Epilepsy is a condition in which disturbances to the brain’s normal electrical activity cause recurrent seizures or brief episodes of altered consciousness. Epilepsy comes in many forms and each person’s experience is different. The incidence of epilepsy in children is estimated to be 700 in every 100,000 children under 16 years.
It’s not possible to prevent epilepsy from developing, but for those with the condition the chance of attacks can be reduced. Anti- epileptic medication can prevent seizures from recurring. Once epilepsy has been diagnosed and the doctor has discussed it with you, an anti-epileptic drug (AED) will be prescribed to prevent further seizures. The choice of drugs depends on your health and the type of epilepsy you have. The initial dose will be low and will be gradually increased until the seizures stop.
When a teenager or child of any age develops seizures, the impact on the family can be enormous. The effects of epilepsy on children’s behavioral, intellectual, and social development are extremely variable. Most children with epilepsy lead normal lives and have few or no restrictions on social or physical activities. Even and the medical visits can be frightening to them. For some children, seizures and the effects of the antiepileptic drugs cause many difficulties. Other children have additional medical and neurological problems that affect their lives. Regardless of the severity of the condition, children with epilepsy need special attention to ensure that their outlook and self-esteem are positive.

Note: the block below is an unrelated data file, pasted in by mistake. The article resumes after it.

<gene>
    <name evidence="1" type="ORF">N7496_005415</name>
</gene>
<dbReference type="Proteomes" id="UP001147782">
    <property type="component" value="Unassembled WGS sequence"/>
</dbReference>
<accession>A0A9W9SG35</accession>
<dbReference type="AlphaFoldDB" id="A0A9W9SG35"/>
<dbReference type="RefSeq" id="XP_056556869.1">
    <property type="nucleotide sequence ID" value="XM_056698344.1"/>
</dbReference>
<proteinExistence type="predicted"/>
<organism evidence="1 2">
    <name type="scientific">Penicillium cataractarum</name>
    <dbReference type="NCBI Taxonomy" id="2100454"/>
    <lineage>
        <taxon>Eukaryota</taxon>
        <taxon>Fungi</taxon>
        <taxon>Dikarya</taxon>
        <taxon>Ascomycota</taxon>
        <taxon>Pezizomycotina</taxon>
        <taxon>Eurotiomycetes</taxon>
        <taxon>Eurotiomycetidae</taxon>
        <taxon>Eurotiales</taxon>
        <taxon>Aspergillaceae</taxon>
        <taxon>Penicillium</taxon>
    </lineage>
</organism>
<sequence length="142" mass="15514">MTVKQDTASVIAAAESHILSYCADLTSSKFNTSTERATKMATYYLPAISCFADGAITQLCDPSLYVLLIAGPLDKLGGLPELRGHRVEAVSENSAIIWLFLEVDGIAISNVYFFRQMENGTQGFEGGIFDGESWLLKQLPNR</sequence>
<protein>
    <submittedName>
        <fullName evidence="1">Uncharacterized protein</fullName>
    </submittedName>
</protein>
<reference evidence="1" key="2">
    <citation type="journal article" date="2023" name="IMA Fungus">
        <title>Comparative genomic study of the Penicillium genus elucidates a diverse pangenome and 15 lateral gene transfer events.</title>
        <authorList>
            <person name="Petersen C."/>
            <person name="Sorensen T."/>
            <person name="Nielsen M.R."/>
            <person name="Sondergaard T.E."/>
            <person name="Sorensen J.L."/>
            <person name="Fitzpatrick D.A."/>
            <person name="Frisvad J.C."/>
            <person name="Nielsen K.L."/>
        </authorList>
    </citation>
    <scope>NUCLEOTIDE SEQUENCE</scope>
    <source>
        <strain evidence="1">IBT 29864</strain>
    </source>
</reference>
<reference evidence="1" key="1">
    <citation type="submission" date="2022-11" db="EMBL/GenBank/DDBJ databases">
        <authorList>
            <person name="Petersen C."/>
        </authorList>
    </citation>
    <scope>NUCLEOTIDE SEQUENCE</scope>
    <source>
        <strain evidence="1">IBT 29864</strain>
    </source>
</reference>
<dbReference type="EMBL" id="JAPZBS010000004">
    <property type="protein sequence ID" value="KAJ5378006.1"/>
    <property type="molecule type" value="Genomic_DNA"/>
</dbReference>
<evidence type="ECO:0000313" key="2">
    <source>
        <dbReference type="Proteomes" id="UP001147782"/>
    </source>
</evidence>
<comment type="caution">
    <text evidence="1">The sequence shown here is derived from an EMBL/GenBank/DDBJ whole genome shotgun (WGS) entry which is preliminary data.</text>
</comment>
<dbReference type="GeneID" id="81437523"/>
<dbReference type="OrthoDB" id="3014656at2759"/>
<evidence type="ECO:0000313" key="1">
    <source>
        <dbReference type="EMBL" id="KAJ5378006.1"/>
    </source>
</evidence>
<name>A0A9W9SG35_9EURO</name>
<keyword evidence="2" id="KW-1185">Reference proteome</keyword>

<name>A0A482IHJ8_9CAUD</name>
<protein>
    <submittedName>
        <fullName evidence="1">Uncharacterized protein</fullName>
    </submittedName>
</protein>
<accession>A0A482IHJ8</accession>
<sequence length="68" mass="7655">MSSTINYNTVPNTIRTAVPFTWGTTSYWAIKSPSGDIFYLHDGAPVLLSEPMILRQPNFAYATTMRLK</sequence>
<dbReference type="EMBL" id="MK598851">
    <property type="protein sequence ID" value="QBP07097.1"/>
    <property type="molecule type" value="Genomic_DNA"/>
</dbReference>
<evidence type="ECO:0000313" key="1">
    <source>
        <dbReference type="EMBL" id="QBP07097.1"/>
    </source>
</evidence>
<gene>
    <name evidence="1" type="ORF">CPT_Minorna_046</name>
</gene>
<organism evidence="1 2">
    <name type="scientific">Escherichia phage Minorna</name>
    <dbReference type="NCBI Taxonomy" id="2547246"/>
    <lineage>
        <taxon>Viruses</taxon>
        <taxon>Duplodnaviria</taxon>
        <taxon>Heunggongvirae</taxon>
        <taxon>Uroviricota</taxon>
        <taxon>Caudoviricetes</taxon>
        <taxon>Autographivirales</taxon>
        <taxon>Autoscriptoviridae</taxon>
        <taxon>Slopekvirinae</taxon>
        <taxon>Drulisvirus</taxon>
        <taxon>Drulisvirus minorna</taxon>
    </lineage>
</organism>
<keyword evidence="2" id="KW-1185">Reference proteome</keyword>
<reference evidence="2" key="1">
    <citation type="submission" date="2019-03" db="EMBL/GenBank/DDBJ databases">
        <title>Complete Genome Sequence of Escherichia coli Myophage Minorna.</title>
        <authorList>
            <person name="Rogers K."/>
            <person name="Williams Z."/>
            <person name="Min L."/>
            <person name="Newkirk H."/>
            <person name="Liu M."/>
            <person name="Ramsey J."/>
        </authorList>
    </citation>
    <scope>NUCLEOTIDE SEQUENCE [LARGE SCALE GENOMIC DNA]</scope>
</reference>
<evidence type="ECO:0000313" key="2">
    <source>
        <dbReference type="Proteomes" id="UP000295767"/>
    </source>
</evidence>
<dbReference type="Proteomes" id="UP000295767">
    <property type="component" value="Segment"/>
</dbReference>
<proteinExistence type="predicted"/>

Children with epilepsy see the disorder through the window of their parents’ eyes. On hearing the diagnosis of epilepsy, parents are likely to go through a series of responses: shock, bewilderment, disappointment, hopelessness, guilt, anger, and grief, but not necessarily in that order. The adjustment period is followed by the realization that life goes on, that the child and family can enjoy life and flourish. If the parents take a positive outlook, the child’s outlook will be positive.
The situation for children with epilepsy, in the developing world remains problematic. The misrepresentation of epilepsy often results in children with the condition being socially ostracized. Most children with epilepsy do not receive the treatment they require to bring their seizures under control and which would render their epilepsy less visible to others. These children express a feeling of stigma and are more likely to report other impairments like low self-esteem, anxiety and depression which would additionally contribute to poor quality of life. They grow up into adulthood with reduced opportunities for social interaction, employment and marriage.
As responsible members of society, we ought to understand this stigma and work towards developing measures to overcome it. Both personal and public adaptation is required if the impact of stigma is to be lessened. Efforts to educate people with epilepsy and their families need to focus on the relation between knowledge, stigma and adjustment, and public education initiatives need to be further developed to promote increased awareness of epilepsy as both a social and medical disorder. Better awareness of the disease can very well reduce the misconceptions and misinformation about epilepsy that pose threats to the identity, self-esteem, security and opportunities of children with epilepsy.